PFC Heath Runnels

It is said, “Marine Corps recruit training is the most difficult recruit training in the Nation and a tough undertaking for all who accept the challenge to become a United States Marine.” (M. J. Palma, Colonel, U.S. Marine Corps)
Graduation as a Marine is preceded by his laboring intensively for thirteen weeks, beginning at the Marine Corps Recruit Depot. Ten weeks of recruit training is followed by an excruciating 54-hour endurance challenge called the Crucible at Camp Pendleton. During this rigorous training, the recruits’ “minds, body, and spirit are challenged in a series of eight events revolving around obstacles, warrior stations, movement courses, and reaction problems tackled over a grueling 40-mile course.” Sleep and food deprivation add to the rigor of the course, (only three MREs [meat, ready-to-eat] and 4 hours of sleep are provided), designed primarily to develop teamwork and camaraderie through shared hardship.
The last challenge in the Crucible is mastering a “hill” called The Reaper. This legendary trek is comprised of a 9.7-mile hike that includes a 700-foot tall mountain. It is the final test in the Crucible, and finishing the reaper is a major accomplishment. One seasoned Marine stated that on reflection he actually did not think he would be able to do it.
Upon cresting the Reaper and reaching the final descent, the recruits line up before their drill instructors and are finally praised for their accomplishments. One fellow said, “It was strange to hear our drill instructors praise us on our performance during the hike.” With most of these recruits’ faces streaked with tears, the men finally receive the coveted Eagle, Globe and Anchor and are, for the first time, proclaimed “Marines”. “It is the ‘right of passage’ and is an experience a Marine never forgets. With that memory and the core values learned in recruit training, they will be able to face any challenges in their path.” (
Following the Crucible, the new Marines spend another two weeks back at MCRD San Diego. (All men trainees west of the Mississippi train in San Diego; all men and all women Marine trainees east of the Mississippi train at Paris Island, SC.) They will continue training, but now as Marines rather than as recruits. Graduation occurs in week 13, followed by a 10-day leave. After this time, the new Marines report into the School of Infantry (SoI). During that two-month phase, the new Marines are prepared with the technical expertise they need to excel in their Military Occupational Specialties (MOS). The SoI occurs at Camp Pendleton, San Diego; the MOS takes place at Quantico, Virginia. It is said that these training phases are even tougher than the ones experienced during basics!
The graduation events occur every other week at MCRD, and they begin on a Thursday with Family Day. It is at this time that the family members are given their first opportunity to see their loved one, now a Marine. The first order of activity is where, in this case, all 251 graduates, comprised of six platoons, make a final motivational run. Then they disappear.
Next, a program is presented in the theater. An hour or so later, eager family members once again congregate to glimpse their new Marine in uniform for the first time. That is very emotional. Each platoon marches in, and family and friends frantically search to spot their Marine – not an easy task because they are all so drastically changed. Devine resident Patti Richard said about her recently graduated Marine son Sam, “He was emaciated!” Yes. One has to concur. A former high school and college football player no longer looks like a linebacker! But, the officers affirm that these men are in the best physical shape of their entire lives.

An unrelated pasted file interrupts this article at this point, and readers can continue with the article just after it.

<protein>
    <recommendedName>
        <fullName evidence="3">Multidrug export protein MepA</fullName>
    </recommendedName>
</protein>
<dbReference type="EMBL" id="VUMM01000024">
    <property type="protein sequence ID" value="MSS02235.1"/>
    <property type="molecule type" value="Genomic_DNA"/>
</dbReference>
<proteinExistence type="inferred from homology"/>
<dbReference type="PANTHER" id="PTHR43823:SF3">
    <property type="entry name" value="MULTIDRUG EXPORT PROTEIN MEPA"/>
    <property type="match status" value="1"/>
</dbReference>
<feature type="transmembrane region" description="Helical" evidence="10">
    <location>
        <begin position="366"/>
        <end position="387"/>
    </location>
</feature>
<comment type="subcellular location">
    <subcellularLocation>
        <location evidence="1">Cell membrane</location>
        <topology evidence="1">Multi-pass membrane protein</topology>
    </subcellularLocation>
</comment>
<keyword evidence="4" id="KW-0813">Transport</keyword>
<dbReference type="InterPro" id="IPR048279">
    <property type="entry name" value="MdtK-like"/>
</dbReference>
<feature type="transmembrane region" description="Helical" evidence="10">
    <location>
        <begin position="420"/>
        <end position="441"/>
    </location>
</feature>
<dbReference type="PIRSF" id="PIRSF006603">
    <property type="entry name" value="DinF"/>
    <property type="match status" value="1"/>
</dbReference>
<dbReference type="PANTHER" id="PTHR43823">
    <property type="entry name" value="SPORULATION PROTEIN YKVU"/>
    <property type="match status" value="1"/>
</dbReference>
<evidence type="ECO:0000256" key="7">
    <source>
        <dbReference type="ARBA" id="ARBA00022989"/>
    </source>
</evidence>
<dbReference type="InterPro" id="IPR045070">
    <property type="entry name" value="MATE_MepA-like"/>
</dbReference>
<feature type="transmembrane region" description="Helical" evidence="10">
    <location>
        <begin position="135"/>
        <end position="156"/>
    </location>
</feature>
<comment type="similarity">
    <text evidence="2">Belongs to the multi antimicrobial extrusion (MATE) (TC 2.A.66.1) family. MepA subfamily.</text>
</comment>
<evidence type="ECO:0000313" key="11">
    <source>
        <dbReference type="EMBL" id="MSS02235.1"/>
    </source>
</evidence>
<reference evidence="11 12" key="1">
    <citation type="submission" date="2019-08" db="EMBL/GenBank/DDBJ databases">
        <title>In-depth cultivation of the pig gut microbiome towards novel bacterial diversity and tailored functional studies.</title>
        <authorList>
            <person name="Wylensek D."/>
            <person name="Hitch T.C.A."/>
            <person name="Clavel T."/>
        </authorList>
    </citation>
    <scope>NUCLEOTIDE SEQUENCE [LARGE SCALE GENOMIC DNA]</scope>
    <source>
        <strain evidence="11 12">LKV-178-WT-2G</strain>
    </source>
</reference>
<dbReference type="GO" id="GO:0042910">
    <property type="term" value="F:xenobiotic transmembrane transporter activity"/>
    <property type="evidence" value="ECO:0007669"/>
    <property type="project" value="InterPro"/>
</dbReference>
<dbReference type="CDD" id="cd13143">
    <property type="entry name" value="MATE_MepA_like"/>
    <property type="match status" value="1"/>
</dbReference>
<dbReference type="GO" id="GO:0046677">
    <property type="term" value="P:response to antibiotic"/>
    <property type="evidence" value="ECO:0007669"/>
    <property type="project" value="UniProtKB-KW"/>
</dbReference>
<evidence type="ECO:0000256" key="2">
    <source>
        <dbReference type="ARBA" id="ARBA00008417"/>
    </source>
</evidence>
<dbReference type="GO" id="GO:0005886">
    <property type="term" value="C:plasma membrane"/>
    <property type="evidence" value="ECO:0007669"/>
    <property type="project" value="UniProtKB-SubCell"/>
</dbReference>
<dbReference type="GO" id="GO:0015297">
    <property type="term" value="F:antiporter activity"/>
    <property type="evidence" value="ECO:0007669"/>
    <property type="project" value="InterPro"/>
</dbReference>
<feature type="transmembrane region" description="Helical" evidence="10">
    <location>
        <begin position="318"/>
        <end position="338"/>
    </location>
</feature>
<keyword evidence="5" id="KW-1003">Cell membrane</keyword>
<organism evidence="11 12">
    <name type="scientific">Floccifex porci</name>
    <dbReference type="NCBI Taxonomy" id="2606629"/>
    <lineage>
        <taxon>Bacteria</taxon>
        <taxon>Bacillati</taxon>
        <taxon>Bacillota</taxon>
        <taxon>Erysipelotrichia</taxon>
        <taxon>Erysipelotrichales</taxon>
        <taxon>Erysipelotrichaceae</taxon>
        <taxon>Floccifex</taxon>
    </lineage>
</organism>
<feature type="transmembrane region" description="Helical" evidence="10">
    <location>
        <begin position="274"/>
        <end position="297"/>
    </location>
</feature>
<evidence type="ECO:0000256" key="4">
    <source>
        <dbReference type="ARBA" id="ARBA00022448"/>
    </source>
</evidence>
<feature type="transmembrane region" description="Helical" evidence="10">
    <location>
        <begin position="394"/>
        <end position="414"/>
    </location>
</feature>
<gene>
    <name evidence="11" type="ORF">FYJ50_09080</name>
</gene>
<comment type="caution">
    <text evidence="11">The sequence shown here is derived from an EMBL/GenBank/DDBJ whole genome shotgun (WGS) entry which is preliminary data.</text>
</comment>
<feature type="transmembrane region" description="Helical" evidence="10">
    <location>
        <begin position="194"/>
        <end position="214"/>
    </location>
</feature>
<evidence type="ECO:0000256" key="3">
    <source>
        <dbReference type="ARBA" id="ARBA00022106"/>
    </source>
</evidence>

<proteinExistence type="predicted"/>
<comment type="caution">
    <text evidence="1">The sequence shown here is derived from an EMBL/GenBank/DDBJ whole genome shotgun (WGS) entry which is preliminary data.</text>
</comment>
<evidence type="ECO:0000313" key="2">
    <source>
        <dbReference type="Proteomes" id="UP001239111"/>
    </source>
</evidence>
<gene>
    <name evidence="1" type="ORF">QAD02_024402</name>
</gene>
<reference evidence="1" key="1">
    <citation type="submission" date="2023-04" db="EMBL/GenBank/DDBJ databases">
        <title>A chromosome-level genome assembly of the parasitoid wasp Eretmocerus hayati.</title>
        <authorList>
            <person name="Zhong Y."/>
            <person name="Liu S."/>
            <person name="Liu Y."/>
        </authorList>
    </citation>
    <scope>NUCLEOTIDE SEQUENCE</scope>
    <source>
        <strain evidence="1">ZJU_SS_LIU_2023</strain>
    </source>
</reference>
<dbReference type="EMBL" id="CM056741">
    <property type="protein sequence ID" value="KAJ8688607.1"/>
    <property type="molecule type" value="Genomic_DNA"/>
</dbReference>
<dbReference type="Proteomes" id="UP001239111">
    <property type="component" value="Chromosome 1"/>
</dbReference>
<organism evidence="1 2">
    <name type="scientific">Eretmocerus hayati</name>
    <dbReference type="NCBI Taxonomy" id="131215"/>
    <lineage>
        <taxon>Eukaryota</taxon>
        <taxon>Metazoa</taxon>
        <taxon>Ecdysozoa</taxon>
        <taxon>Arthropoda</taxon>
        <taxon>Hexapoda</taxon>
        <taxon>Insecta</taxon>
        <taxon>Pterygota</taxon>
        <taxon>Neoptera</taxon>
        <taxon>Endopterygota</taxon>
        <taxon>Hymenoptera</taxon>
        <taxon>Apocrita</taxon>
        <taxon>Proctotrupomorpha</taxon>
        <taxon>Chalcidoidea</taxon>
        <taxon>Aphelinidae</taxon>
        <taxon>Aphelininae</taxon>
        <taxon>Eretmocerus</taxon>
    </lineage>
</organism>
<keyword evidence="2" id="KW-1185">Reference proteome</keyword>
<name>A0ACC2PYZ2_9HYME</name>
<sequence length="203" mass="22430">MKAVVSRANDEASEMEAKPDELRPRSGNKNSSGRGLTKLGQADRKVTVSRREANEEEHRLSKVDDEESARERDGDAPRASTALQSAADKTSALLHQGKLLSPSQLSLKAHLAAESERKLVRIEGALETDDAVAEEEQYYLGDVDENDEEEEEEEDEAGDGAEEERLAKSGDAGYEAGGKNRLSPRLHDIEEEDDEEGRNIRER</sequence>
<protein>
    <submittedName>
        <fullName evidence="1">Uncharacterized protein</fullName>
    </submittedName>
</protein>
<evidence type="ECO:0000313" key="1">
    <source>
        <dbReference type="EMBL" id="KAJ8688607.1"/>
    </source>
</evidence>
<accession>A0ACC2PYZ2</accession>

After teary and warm embraces, yet somewhat restrained on the Marine’s part, the reunited families gather for a well-orchestrated lunch at the Bay View Restaurant on the base. The Marines can spend the afternoon at liberty until reporting back at 5:00 – but always at least 10 minutes early – and in military language that’s 16:50! Graduation will take place the next day, Friday.
Friday morning begins with Presentation of the Colors at 7:30am (07:30). That is an inspiring, patriotic program including the Marine Corps Band in full glory. Then, families move to the stands that face the sacred Parade Ground, an area onto which visitors are admonished not to cross or walk. Only men in uniform can walk on that Parade Ground. (Keep in mind that with 251 graduates, there were a lot of family members. In our group alone, there were twelve in attendance, including a group of Heath’s high school friends who flew out to witness this event.)
The long wait is finally rewarded by the beginning of the ceremony, including “Attention”, “Adjutant’s Call”, and the “National Anthem” played by the Marine Band. Then, one can hear the entrance of the platoons. The second group, Delta Company Platoon 1062, is the one we’re watching. Each of the six platoons marched at slow cadence down the Parade Ground, in front of the stands – with each platoon standing before the spot designated for their family members. After further pomp and ceremony, the platoons marched back down the ground before returning for the final presentation and review. To send further chills down the spine, the Marine Band played “Anchors Aweigh” and “The Marines’ Hymn”.

With binoculars and a powerful camera, we spotted our Marine. Upon close inspection, his Expert Marksman medal is seen on his uniform, dress blue delta and white cover. It brought a lump to my throat the first time I saw Heath salute. Wow. Our young man is a Marine! God speed.